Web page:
As for the airplanes you demo-ed, the dates and exact times are not super important, but you will need the actual tail numbers...if you make up tail numbers you could be screwed because those are in the FAA registration database (accessible online by anyone) and employers may randomly check some of your logbook entries.

In the past, some less-honest pilots would log "time" in airplanes (usually twins) that they saw sitting on the ramp. But today the interviewer might pull up the registration, and then you'd have to explain why you were flying a plane registered to the DEA or some celebrity...yes this has happened.
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Old 03-06-2006, 06:48 PM   #4  
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enter your hours into an excel doc as you go.

if you're comp savvy you can do all the sigma thing that adds it all up nicely, or you can go and buy one of those 40 buck ones that are really cool
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Old 03-06-2006, 09:13 PM   #5  
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I have mine duplicated on my computer. When this current(and first) log fills up it will probably go in a safe deposit box at the bank. Point being that if the house burns down, it's not here.
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Old 03-07-2006, 07:24 AM   #6  
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When you get your logbook all set again, take a photo copy of everypage when it is full.
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Old 03-07-2006, 10:19 AM   #7  
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Quote:
Originally Posted by aspiring_pilot
enter your hours into an excel doc as you go.

if you're comp savvy you can do all the sigma thing that adds it all up nicely, or you can go and buy one of those 40 buck ones that are really cool
This is my advice exactly. Works real well!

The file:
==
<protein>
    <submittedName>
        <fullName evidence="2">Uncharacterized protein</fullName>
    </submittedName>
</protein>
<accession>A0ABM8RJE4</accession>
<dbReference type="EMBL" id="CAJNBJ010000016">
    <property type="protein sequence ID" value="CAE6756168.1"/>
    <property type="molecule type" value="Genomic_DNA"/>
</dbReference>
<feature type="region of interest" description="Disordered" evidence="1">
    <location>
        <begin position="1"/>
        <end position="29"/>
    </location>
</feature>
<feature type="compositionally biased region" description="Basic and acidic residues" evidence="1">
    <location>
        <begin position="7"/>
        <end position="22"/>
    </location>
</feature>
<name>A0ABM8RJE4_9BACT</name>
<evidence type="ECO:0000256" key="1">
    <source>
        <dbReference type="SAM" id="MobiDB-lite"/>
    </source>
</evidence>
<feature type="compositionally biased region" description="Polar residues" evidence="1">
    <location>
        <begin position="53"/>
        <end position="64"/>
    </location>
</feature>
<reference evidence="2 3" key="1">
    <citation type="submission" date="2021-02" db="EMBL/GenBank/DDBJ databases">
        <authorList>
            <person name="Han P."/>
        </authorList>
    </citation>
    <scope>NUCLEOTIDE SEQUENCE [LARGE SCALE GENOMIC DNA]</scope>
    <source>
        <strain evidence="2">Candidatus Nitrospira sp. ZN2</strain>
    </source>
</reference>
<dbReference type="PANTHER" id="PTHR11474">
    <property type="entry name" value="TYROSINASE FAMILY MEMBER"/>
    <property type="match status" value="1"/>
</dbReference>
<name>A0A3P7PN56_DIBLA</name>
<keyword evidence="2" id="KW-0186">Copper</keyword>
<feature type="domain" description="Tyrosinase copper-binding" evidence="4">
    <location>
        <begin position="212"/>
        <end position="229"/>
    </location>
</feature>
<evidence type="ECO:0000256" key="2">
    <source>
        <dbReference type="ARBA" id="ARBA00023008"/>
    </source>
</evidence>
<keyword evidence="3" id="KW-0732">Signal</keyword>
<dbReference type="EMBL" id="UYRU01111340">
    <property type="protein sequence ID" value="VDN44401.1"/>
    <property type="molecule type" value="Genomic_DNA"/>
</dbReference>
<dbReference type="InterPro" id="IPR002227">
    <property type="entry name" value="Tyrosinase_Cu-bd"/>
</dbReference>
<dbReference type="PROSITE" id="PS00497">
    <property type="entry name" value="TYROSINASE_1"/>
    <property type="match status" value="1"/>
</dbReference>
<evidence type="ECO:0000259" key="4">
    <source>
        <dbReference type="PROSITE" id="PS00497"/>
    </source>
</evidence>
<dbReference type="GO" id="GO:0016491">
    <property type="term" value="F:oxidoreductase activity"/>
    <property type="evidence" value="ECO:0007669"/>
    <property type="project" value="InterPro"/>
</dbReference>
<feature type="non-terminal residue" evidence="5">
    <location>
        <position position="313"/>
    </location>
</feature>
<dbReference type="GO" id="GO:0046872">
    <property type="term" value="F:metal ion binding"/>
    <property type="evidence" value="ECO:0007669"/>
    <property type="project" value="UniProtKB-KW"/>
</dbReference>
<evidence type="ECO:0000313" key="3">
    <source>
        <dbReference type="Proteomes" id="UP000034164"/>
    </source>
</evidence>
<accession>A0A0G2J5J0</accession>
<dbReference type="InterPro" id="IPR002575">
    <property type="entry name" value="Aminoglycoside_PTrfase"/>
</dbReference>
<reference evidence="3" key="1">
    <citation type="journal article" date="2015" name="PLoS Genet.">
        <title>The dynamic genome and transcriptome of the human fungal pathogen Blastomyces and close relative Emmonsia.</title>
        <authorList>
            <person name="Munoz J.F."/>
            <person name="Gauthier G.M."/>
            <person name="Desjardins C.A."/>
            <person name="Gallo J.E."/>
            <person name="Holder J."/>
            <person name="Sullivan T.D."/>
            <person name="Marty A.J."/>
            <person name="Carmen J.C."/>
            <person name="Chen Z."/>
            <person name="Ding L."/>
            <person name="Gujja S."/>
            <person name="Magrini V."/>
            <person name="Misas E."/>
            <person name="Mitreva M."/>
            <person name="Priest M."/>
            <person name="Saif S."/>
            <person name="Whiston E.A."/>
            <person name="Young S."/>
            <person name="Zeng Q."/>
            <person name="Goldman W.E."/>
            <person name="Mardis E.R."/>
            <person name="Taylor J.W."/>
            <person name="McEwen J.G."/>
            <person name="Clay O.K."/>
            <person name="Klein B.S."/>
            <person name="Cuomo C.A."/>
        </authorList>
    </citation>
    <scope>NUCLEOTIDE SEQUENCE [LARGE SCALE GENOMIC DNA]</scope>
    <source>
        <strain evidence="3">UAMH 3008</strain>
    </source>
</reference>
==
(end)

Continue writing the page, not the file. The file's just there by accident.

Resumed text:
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Old 03-09-2006, 11:01 AM   #8  
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i jsut found a couple copied pages from my original logbook that i had stowed away... the aircraft that i demo'd from other people have since been sold.. how am i supposed to tell a DE or interviewer who owns the aircraft if i dont have that information anymore.. for example.. Mike Smith sells Piper arrow xyz to Bill Jones... when someone googles the N-number, Bill Jones will come and they think its a bust... am i better off forgetting about the 10 or so hours?
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Old 03-09-2006, 01:34 PM   #9  
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If you actually flew the airplane and know the N-number and date, feel free to log the time. If anyone asks, tell the truth: the dealer owned it at the time.
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Old 03-13-2006, 06:22 PM   #10  
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Lost my first logbook when my car was stolen. Went to the FAA and got a copy of my previous 8710s. I then took these 8710s to show proof and included a document in my next logbook that said that the flight time forwarded into the new book was correct and legal with a signature. The FAA took this to be good enough for me when i took a 135 check ride. The big thing was the signature sheet that stated that the time was correct to the best of my knowledge. Hope this helps. Since then I keep all my time in excel as a backup.